Belmont Stakes 2013: Top Contenders for Final Leg of Triple Crown

Tim Daniels@TimDanielsBRFeatured ColumnistMay 23, 2013

BALTIMORE, MD - MAY 18:  Orb #1, ridden by Joel Rosario, leads Glodencents #2, ridden by Kevin Krigger, and Departing #4, ridden by Brain Hernandez Jr., down the frontstretch at the start of the 138th running of the Preakness Stakes at Pimlico Race Course on May 18, 2013 in Baltimore, Maryland.  (Photo by Patrick Smith/Getty Images)
Patrick Smith/Getty Images

The biggest loser in the Preakness Stakes wasn't Orb. In fact, it wasn't any of the horses that finished behind Oxbow at Pimlico. It was horse racing, which missed out on yet another chance to steal the spotlight with a possible Triple Crown winner.

Instead of heading into the Belmont Stakes with a chance to break the 34-year drought, the top storyline is a potential rematch between Orb and Oxbow. While an interesting plot, it doesn't come anywhere close to a Triple Crown pursuit.

That said, the Belmont is still a marquee race and should attract an elite field of contenders. Horse Racing Nation provides a list of every horse being considered. So let's take a closer look at top horses capable of winning the final jewel of horse racing's spring trifecta.


1. Orb

Orb was tremendous in the Kentucky Derby. His stretch run, which saw him fly past the huge field with amazing ease, will be shown for many years to come. He wasn't able to back up that performance in the Preakness, however, finishing fourth.

A strong workout has trainer Shug McGaughey thinking about the Belmont, reports David Grening of the Daily Racing Form. They are going to keep an open mind moving forward in his training and then make a final decision.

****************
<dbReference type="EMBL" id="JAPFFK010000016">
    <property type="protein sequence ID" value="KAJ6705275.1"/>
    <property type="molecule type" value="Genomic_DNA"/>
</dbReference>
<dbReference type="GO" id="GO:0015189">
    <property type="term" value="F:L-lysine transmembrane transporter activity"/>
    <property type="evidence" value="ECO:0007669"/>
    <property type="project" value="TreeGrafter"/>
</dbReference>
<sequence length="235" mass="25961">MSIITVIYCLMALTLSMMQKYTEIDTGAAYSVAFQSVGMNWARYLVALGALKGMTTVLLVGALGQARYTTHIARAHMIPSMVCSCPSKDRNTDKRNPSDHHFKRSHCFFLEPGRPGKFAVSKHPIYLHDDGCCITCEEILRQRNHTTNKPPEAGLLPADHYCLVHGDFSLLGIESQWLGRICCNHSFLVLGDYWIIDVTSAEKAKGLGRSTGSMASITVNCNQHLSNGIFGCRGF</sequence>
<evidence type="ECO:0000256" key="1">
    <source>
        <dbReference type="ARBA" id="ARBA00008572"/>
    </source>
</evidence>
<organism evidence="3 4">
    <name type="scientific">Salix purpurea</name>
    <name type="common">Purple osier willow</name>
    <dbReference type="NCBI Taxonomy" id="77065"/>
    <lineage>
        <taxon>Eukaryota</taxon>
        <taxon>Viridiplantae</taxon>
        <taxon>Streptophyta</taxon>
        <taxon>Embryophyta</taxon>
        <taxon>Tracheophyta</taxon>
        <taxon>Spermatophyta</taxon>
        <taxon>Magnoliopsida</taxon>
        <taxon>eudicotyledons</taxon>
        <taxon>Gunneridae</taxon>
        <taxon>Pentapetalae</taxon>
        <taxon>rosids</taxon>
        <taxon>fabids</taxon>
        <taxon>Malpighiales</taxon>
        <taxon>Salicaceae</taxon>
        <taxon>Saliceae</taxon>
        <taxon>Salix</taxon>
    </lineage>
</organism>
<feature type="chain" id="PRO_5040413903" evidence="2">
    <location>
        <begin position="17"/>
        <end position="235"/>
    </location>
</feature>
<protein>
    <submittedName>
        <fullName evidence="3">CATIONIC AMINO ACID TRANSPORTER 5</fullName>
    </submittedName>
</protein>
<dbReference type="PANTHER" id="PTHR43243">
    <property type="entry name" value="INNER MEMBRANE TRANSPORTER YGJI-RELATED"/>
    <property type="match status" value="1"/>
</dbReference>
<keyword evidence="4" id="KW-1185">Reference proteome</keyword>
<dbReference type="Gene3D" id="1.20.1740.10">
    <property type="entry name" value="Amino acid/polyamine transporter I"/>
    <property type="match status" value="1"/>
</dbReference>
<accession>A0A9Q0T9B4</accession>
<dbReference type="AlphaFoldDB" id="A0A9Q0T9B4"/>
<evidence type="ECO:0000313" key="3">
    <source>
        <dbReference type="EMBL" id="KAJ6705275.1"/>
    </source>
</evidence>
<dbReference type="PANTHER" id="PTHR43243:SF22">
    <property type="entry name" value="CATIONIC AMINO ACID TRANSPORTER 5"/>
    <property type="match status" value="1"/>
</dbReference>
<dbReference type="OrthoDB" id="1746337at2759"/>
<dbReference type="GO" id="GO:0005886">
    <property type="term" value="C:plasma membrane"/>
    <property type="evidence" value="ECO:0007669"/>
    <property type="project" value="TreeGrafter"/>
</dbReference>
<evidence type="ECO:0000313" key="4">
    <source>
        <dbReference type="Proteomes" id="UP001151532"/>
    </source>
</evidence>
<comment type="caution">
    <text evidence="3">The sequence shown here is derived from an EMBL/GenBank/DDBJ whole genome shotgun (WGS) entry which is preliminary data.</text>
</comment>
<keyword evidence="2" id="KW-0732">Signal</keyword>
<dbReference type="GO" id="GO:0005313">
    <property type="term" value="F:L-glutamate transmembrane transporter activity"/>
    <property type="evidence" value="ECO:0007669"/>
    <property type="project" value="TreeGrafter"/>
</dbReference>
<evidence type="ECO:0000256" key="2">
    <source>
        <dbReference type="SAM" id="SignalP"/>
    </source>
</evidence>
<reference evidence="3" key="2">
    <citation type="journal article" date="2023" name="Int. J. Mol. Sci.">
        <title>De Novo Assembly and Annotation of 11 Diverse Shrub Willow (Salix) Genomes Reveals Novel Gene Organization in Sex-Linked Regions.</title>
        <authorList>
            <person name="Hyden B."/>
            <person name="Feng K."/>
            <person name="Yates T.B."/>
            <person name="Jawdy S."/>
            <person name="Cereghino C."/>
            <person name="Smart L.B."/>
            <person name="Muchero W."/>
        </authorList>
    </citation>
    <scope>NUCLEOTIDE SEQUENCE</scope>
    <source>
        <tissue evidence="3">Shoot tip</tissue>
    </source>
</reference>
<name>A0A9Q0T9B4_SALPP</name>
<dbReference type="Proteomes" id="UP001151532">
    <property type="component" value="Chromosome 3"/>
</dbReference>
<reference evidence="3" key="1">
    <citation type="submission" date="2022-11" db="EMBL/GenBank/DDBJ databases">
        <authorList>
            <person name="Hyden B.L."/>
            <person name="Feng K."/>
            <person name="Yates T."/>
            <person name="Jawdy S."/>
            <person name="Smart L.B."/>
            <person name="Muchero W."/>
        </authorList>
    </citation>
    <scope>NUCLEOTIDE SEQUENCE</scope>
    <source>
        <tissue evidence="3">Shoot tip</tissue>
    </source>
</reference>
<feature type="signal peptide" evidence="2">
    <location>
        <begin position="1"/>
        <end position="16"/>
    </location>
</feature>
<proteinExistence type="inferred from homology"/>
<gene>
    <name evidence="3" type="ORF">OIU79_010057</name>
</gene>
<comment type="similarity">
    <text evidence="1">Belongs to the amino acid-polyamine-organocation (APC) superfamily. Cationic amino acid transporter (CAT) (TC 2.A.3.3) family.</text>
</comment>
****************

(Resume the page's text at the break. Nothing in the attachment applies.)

"If everything's right, he's doing right, puts his weight back on, his energy level's good, we would like to run in the Belmont," said McGaughey, who trains Orb for co-owners/breeders Ogden Mills Phipps and Stuart Janney III. "If we hit any stumbling block along the way there are plenty of other good opportunities."

Assuming Orb does reach the Preakness goal, the biggest unknown is what version of the colt will show up. When he's at his best, there won't be a horse in the field that can beat him. So he should still hold favorite status for now.


2. Oxbow

The biggest difference for Oxbow from the Kentucky Derby to the Preakness Stakes was the early pace. Since it was a more reasonable start, veteran jockey Gary Stevens was able to put him in prime position without exerting too much energy. It paid off.

Jockeys are not miracle workers. If a horse doesn't have the talent to win, there's only so much they can do. But Stevens showed how a jockey can make a good horse great. By having the perfect plan of attack, he ended Orb's Triple Crown quest.

Oxbow's chances will be heavily dependent on the field size. He's at his best when he can get near the lead, but if the early fractions are too fast (like the derby) he's in trouble. The Preakness showed he can overcome a Grade 1 field, though.


3. Revolutionary

Revolutionary had a strong third-place showing in the Kentucky Derby. After skipping the Preakness Stakes, he's one of at least three Todd Pletcher horses expected at Belmont Park, according to Mark Singelais of the Albany Times Union. The extra rest will help.

Three straight victories, including the Grade 2 Louisiana Derby, heading into the derby made Revolutionary one of the top contenders. Although he ultimately fell short, his run was good enough to believe he can bounce back to win the Belmont.

If Orb and Oxbow both enter the race, they will dominate the headlines. But Revolutionary is one of the few horses capable of keeping pace with both. With the couple extra weeks of rest, he should also be prepared to handle the added distance. Definitely a strong contender.